Last, I don't have a problems with windows apps running in Virtualization (so long as they are all legitimate). There is often a transition period for new users and many of them used to dual boot. Sometimes there is no open source alternate. Either way, with Virtualization this (dual booting) is no longer required. Of course this assumes they are actually using Linux for more then a platform to boot Windows, otherwise I agree with Dowdle, lol. If all you want is to run Windows Apps, just install Windows (which may be the best solution for some people).

I think it is legitimate to call anyone who uses Linux a Linux user, I really do not see the need for any qualification that one has to use Linux Apps 100% the time.

Now if you use Linux apps all the time you can feel the freedom from Microsoft :)

While we are on the subject of Virtualization, there are other options for Virtualization.

First, to be honest, I would download Virtualbox from the Sun site rather then use the OSE (less problems, more features, and in this case we are not talking Open Source at all costs, lol).

There are other options to Virtualbox as well, VMWare and KVM to name a few. VMWare server is freely available and, IMO, is just as user friendly and a little more powerful. KVM boots physical hard drives very very smoothly.

Of course, if is not broken ....

not a real linux user??

MS owns 80% - 90% of the market, to say they are not the dominate player because they don't own 100% of the market is absurd. So is saying a linux user who spends 80% - 90% of his/her time on linux but the other 10 - 20% on a virtual (legal) windows is not really a linux convert.

I take what I feel is a more common and realistic approach to open source and linux. I do not feel it is the best tool for every job. Nor do I believe it ever will be. So if we can find a way to legally blend the two environments together (wine, etc) and use the best tool for the best job then we have won our own personal battle. To be honest, one of the best things that could happen to linux in the short and long term is the same thing that has pushed apple up in popularity - the ability to run windows apps on linux. once users can try without giving up their favorite windows app they will be more willing to. and like OSX, they may find they enjoy linux and are willing to live without some of those so called great windows products or even find a better open source product. Furthermore this would cause improved development on the linux platform in a manner that would only benefit the over all linux user. Just my personal opinion though!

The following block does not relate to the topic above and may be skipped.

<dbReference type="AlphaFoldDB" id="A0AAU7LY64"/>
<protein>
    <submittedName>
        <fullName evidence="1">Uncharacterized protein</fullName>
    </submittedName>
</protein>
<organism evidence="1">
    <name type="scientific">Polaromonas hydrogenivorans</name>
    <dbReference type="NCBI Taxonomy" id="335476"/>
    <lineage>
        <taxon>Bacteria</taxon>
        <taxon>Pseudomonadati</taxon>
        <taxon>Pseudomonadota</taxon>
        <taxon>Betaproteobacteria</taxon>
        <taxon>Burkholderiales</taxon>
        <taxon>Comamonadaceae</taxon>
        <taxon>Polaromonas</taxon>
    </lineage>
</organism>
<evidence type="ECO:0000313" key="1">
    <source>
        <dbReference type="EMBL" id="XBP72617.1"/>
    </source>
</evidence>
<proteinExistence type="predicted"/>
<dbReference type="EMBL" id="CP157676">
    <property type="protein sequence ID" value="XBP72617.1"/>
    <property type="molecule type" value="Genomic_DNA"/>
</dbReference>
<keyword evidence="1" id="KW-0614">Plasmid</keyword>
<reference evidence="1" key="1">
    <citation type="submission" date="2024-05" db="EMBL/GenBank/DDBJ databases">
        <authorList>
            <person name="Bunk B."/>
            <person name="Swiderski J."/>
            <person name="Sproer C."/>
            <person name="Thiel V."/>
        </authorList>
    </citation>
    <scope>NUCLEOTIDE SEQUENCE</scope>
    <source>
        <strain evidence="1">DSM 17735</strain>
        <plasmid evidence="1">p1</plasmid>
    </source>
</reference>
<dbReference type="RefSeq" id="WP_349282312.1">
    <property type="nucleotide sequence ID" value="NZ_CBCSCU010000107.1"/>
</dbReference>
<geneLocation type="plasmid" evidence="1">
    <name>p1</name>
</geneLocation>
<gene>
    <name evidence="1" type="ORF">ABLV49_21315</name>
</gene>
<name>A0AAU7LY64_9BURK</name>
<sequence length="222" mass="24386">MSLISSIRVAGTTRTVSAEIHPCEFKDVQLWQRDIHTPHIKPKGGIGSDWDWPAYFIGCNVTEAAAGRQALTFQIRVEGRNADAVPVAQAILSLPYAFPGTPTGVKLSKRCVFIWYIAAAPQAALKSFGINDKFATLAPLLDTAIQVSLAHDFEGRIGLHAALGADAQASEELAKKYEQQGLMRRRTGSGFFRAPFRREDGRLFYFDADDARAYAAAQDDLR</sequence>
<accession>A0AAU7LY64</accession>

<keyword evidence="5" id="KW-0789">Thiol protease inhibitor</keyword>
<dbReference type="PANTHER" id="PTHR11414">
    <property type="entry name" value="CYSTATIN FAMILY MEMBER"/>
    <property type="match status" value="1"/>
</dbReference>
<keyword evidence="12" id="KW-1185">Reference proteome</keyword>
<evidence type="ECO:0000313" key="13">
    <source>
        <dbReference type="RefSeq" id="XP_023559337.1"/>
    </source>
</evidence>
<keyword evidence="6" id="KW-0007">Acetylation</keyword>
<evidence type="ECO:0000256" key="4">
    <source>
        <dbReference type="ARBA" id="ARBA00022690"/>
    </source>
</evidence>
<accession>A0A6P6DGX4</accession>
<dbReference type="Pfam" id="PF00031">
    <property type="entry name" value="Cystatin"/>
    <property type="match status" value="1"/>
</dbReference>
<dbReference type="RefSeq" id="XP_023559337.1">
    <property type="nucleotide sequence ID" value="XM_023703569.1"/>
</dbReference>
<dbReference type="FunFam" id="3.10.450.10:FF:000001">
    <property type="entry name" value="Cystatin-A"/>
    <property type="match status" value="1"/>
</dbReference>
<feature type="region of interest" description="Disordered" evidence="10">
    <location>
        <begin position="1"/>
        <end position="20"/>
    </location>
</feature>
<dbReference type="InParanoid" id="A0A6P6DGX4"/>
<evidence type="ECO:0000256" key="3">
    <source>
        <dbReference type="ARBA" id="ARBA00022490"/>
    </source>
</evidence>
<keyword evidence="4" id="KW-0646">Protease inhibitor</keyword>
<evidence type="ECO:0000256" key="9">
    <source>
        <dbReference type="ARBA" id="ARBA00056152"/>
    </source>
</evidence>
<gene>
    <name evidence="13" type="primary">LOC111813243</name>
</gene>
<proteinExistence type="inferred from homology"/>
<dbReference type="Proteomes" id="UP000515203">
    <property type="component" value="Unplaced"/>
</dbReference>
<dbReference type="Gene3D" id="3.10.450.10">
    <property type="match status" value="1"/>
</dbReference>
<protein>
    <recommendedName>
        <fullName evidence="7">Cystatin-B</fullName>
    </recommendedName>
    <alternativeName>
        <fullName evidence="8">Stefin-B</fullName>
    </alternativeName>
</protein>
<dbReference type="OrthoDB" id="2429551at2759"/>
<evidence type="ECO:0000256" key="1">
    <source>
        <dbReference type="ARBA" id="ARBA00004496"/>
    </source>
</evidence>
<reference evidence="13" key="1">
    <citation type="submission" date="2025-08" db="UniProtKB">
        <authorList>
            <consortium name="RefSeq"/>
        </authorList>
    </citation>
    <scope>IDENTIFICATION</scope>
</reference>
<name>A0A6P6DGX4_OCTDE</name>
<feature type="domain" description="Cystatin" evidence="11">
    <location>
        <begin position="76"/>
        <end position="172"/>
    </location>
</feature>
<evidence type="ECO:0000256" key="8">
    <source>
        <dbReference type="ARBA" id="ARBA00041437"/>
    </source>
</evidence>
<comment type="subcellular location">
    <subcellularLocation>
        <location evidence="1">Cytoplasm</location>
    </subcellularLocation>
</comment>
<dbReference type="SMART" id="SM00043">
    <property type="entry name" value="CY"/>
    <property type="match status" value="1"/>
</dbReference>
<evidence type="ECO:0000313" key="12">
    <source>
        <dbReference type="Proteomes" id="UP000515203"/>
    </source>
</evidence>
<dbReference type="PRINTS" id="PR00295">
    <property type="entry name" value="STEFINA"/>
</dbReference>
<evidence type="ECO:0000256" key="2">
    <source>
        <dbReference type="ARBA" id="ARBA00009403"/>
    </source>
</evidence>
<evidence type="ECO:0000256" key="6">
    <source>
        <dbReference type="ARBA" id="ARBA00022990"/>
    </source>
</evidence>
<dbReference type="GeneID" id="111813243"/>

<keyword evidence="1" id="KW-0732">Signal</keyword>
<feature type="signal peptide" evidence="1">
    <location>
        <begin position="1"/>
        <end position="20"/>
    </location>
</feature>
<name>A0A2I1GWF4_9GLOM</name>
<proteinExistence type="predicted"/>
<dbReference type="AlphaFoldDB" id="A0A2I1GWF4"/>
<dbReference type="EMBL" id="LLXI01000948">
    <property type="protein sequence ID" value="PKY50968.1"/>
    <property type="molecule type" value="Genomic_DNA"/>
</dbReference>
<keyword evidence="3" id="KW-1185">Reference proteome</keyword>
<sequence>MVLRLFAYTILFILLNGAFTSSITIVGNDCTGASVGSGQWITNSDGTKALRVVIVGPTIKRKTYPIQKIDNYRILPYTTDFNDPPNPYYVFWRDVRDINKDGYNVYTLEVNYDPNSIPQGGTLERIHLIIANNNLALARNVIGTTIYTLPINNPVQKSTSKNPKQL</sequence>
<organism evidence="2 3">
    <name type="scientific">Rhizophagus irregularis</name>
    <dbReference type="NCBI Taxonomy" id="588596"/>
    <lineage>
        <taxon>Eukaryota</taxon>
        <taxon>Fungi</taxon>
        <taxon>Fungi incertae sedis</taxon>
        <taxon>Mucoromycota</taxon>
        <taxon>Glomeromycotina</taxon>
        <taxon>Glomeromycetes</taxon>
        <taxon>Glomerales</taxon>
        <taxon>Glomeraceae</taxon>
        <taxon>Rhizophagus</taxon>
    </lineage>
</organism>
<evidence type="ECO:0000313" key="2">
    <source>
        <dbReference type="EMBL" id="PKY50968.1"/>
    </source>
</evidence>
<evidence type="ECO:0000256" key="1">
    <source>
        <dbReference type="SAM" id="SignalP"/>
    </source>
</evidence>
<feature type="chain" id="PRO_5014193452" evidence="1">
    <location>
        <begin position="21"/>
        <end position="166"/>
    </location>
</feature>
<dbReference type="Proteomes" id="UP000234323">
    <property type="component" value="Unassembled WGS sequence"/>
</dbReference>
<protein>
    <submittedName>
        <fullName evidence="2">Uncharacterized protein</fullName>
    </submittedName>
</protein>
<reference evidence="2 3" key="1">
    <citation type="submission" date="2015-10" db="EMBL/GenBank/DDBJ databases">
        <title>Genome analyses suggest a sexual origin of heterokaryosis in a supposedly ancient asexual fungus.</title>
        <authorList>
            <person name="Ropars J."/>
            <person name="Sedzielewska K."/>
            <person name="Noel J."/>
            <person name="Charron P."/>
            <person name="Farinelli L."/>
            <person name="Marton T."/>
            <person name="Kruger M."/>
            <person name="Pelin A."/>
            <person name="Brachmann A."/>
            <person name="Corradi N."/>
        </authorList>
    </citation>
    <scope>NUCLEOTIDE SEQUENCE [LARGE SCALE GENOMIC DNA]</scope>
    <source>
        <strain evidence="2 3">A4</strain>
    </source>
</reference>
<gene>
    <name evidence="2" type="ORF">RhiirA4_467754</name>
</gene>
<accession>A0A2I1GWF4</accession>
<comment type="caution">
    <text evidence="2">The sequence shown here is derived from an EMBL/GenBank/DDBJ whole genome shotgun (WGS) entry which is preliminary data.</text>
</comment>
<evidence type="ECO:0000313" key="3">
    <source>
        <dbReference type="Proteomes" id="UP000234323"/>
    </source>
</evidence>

Restore CD/DVD/ Recovery partitions

The newer computers that I've worked on no longer have recovery discs with them, a lot of them have an option for the user to make the discs......most people don't. Some PC's also have recovery partitions, but again, people have fun with their hard drives and sometimes those partitions are no longer available.

I've taken Vista off of laptops and installed Windows XP for users, of course, they have the COA with their copy of XP. Are there ways around it, without pirating WinXP, of course.

Vista Business offers Downgrade

If you purchase a Vista Business license it includes the ability to downgrade to Windows XP. That is the only legal way that normal users can get XP installed that I know of right now.